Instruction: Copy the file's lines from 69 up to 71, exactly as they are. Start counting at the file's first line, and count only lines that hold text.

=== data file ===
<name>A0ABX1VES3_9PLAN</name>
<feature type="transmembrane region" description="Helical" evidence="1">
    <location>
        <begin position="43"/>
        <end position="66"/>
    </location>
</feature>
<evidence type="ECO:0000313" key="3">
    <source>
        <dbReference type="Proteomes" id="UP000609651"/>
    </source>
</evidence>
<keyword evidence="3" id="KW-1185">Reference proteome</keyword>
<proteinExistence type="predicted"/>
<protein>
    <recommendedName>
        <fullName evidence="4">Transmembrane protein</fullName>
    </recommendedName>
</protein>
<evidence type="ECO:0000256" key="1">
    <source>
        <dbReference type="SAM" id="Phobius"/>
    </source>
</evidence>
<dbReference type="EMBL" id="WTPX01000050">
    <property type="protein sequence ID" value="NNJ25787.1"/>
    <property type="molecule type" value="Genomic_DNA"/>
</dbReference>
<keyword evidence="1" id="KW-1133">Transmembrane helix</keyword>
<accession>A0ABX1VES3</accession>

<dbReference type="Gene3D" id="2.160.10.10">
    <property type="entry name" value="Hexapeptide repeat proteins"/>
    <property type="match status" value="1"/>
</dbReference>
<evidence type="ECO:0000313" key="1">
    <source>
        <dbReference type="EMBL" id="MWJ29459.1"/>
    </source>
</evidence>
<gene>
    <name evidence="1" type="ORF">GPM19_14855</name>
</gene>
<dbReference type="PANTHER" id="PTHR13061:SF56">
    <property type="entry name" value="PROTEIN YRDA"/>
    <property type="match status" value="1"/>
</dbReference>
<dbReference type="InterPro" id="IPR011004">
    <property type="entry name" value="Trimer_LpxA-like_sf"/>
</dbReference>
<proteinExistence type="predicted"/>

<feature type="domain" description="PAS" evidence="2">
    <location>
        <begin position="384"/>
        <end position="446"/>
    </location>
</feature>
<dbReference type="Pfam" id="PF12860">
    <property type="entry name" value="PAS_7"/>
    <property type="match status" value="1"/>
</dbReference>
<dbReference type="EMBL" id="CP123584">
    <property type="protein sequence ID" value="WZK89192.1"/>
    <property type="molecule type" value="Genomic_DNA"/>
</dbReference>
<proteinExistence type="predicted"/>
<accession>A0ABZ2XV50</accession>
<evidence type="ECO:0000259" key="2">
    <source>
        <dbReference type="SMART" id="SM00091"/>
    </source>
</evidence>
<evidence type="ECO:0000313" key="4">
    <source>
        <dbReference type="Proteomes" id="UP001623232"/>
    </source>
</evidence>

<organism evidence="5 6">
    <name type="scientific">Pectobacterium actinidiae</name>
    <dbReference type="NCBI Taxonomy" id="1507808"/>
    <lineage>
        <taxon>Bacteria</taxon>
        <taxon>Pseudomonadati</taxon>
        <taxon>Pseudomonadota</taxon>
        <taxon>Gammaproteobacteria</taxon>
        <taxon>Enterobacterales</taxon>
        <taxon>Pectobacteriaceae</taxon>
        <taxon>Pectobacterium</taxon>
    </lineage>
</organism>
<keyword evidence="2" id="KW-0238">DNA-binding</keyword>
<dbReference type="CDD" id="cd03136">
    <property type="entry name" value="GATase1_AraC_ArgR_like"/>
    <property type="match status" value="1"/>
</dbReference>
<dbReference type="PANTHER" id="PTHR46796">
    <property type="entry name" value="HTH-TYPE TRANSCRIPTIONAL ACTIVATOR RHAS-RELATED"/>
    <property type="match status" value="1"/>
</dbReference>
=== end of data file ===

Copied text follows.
        <dbReference type="SMART" id="SM00091"/>
    </source>
</evidence>